This is the Executive Summary, Conclusion, Findings and Recommendations only. For the entire report go to : Grand Jury 2014 -2015 Report
The Grand Jury received a complaint that the chief of staff (COS) of a member of the Alameda County Board of Supervisors (BOS) was inappropriately pressuring county departments to influence administrative decisions on behalf of a favored constituent. The Grand Jury’s investigation uncovered that such interference by county political operatives is not uncommon and undermines the integrity of the governing and administrative operations of the county. In one instance, interference ended up costing a county department nearly $100,000 in legal fees and hundreds of extra staff hours to remedy the matter. In another, the COS of a supervisor pressured administrative staff regarding several different projects after receiving a personal home loan from a mortgage company run by the applicant of the projects, creating an appearance of impropriety. This behavior is unethical and fosters a public perception that back-room deals and political favoritism are commonplace within county government.
While the Grand Jury understands that elected officials must represent constituents and, at times, must inquire with administrative staff regarding the status of a project or to pass on grievances about agency conduct, the degree of interference found within this investigation went well beyond acceptable constituent services. To varying degrees, politicial interference was applied to staff of the Public Works Agency, the Community Development Agency, and to a lesser extent, the Environmental Health Department.
Public trust in the honest administration of government is essential. Citizens both demand and deserve to be treated fairly and equitably when dealing with the public agencies that are supposed to serve them. Political interference by elected officials or their agents applying pressure on administrative staff to give preferential treatment to favored constituents damages the effectiveness of government organizations and can quickly destroy an agency’s hard-earned reputation.
The Grand Jury believes good governance is demonstrated when decision making is done in a fair and transparent manner. Policy decisions should be implemented by county professional staff in an equitable and effective manner without political interference. Members of the public seeking permits and approvals deserve impartial treatment. Staff should be insulated from backroom political pressure applied by elected officials directly, or by their staff, to ensure a fair process.
The Grand Jury concludes that county department heads being dependent on and subordinate to the board of supervisors invites unethical interference into day-to- day operations by board members. It puts inappropriate pressure on county staff to acquiesce and abandon good judgment and the objective of fairly administering county policies, rules, and regulations. Alameda County’s organizational chart depicts the county administrator’s position as a buffer protecting department staff from the type of meddling by county supervisors revealed by the Grand Jury’s investigation.
The Grand Jury has documented several examples of inappropriate conduct that damaged the county’s reputation and caused it to suffer direct economic losses. This inappropriate conduct was also responsible for indirectly damaging Alameda County residents and business owners who appeared to be punished because they followed the rules.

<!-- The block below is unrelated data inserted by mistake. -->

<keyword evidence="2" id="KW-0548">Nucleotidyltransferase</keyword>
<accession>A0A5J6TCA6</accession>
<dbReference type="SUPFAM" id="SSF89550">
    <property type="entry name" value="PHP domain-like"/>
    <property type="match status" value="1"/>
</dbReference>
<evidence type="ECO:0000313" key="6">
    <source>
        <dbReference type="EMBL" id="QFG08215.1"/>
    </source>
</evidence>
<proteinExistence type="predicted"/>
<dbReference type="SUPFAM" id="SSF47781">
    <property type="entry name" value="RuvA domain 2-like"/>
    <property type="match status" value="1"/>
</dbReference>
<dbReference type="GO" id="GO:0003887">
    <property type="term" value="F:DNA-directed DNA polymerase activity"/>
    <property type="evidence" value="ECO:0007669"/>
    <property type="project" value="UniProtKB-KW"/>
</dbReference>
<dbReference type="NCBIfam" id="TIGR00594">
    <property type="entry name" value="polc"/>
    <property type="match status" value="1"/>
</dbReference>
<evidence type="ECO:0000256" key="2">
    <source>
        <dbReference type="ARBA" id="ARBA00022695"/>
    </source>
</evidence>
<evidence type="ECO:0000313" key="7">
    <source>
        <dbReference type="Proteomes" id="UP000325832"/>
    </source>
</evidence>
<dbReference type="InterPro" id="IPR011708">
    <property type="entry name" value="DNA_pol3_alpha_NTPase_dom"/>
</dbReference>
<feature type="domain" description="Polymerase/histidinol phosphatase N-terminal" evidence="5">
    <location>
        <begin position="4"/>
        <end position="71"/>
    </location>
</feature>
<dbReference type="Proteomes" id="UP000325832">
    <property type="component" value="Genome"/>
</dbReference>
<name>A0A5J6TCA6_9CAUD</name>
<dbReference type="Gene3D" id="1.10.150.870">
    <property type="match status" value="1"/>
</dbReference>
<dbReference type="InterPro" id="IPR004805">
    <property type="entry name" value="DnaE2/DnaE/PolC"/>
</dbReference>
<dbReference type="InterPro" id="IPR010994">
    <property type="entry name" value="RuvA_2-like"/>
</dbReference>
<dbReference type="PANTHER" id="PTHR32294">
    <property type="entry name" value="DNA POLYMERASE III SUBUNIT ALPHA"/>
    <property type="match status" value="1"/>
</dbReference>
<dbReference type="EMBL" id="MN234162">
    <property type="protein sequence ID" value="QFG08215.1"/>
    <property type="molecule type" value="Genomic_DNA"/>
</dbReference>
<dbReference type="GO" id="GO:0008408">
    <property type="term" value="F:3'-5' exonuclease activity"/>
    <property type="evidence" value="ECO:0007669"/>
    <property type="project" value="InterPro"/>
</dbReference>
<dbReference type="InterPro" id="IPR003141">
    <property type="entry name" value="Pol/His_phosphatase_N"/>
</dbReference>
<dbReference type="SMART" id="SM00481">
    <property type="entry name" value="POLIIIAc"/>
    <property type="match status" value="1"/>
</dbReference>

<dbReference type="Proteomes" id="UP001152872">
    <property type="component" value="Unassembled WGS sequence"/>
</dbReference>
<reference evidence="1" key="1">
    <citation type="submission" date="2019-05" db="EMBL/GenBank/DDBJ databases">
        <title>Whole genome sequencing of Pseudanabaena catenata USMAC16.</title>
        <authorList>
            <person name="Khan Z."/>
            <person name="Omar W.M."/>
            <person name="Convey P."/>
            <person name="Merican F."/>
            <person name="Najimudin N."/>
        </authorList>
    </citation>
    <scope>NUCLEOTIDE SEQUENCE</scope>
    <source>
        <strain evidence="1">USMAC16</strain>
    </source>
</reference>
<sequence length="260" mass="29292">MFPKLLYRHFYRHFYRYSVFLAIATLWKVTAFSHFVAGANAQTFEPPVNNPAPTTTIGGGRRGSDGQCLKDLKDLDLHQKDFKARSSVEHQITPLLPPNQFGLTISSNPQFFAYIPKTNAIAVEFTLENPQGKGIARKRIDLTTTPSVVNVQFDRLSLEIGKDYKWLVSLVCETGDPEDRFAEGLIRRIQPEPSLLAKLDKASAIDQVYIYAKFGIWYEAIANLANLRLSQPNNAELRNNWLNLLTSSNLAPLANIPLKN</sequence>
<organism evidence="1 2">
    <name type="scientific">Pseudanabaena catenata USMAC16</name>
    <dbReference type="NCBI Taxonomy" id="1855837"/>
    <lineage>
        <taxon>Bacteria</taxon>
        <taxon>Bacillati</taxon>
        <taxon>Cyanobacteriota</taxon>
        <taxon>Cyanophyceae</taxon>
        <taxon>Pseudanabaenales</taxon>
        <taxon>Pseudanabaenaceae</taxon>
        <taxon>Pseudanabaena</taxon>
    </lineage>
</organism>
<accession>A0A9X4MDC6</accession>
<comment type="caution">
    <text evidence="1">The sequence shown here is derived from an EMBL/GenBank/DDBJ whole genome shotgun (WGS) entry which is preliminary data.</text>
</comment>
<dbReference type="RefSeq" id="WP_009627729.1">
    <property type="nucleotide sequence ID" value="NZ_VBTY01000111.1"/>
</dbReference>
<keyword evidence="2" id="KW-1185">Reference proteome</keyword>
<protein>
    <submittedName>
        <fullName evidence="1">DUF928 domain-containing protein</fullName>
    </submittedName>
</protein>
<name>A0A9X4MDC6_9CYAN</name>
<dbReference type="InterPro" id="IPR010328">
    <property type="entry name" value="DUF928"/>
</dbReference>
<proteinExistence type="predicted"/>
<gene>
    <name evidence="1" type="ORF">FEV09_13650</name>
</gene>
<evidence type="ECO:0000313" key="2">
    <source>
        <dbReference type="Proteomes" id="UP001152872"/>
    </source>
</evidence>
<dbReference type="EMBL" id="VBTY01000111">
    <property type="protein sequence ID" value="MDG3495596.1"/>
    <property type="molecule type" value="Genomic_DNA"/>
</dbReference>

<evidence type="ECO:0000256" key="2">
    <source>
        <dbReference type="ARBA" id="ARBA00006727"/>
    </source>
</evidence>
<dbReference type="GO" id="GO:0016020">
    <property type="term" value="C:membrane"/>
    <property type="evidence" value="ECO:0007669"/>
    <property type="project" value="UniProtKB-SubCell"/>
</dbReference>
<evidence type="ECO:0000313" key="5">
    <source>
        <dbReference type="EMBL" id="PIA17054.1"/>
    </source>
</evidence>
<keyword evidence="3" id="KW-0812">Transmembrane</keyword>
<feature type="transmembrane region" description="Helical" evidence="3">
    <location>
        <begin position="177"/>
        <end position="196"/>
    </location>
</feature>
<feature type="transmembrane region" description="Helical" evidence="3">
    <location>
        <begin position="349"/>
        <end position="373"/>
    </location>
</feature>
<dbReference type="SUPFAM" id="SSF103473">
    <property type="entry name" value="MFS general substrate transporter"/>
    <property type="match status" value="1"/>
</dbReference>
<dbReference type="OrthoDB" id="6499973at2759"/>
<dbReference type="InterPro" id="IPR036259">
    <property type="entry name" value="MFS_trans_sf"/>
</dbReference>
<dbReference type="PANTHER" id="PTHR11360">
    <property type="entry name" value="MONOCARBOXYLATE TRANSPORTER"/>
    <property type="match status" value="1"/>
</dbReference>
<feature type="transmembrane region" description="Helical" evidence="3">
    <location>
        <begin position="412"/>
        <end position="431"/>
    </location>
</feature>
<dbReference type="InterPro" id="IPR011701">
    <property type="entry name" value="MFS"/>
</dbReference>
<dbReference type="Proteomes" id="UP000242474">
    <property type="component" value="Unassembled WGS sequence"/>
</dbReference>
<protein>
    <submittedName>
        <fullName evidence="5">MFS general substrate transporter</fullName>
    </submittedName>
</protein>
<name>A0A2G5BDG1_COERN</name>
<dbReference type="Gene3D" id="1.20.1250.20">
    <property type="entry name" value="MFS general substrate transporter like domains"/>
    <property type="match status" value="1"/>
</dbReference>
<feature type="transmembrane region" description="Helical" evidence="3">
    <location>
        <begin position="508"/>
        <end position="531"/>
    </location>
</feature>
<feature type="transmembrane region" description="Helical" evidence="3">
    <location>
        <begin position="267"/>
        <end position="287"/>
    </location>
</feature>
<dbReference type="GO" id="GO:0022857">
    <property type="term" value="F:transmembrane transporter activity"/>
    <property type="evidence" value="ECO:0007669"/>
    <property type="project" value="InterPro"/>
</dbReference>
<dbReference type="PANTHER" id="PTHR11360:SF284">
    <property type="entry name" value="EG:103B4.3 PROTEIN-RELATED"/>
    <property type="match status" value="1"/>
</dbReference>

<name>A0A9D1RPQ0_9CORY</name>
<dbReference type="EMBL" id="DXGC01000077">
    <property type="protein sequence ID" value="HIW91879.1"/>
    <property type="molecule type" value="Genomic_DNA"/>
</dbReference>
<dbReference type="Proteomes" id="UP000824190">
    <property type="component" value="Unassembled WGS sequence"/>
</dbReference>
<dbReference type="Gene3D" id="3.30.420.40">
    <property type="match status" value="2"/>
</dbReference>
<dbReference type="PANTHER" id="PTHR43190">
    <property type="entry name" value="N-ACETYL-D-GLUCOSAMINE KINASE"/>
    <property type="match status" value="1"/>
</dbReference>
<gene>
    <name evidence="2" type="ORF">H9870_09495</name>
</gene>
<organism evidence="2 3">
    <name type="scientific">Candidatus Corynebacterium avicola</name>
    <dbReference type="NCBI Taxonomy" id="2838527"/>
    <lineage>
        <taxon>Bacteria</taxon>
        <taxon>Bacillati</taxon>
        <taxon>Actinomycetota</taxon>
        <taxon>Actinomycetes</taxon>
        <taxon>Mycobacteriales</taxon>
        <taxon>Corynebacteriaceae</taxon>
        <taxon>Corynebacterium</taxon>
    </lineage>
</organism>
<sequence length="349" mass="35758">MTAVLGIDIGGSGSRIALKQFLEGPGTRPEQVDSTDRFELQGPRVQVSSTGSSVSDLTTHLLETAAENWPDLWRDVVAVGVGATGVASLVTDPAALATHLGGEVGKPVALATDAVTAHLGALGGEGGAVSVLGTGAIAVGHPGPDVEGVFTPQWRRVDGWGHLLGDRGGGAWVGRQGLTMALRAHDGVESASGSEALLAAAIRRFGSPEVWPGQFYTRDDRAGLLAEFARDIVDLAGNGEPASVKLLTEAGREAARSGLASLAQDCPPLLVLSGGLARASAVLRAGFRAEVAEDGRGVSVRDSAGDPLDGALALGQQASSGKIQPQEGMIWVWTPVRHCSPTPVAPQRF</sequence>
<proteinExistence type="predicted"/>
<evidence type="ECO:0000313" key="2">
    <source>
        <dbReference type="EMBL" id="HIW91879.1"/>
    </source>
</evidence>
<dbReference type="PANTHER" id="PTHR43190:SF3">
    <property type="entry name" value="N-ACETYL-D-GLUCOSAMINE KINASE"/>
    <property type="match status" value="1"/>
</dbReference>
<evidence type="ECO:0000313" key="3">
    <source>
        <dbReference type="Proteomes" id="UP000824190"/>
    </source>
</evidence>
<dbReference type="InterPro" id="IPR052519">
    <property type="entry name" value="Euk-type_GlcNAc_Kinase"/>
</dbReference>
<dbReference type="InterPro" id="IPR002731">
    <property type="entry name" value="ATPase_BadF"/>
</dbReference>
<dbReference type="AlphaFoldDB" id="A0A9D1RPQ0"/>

To protect against damaging conduct, many public agencies have rules in place forbidding political interference. Unfortunately, Alameda County does not. The Grand Jury believes that developing and implementing robust anti-interference and conflict-of-interest policies would best serve Alameda County. Finally, the Board of Supervisors should immediately take steps to enforce the conflict policies within the county charter by investigating questionable practices and taking swift action to deter undue political interference.
Finding 15-1: There was unethical and persistent interference by a supervisor’s chief of staff, which compromised the county’s integrity and improperly influenced staff decisions regarding land use, resulting in wasted county resources.
Finding 15-2: Multiple department heads and county staff were unable to perform their duties in a fair and consistent manner due to political interference.
Finding 15-3: The Alameda County Board of Supervisors directly participates in hiring and reviewing department heads, which creates a culture where political interference is allowed to permeate the day-to-day administration of county business.
The Alameda County Board of Supervisors must investigate the unethical behavior reported by the Grand Jury and take appropriate measures.
The Alameda County Board of Supervisors must adopt a code of ethics policy covering all county employees, similar to the policy used by the General Services Agency, but revised to include a confidential reporting mechanism covering observations of unethical conduct.
The Alameda County Board of Supervisors must adopt an anti-interference policy to ensure elected officials and their staffs do not inappropriately influence the administrative responsibilities of county staff.
Training for elected officials and county staff must be conducted under the new anti-interference and ethics policies, including state whistle-blower statutes.
The Alameda County Board of Supervisors must take steps to have the county charter amended to relinquish its control of hiring of non-elected department heads to the county administrator.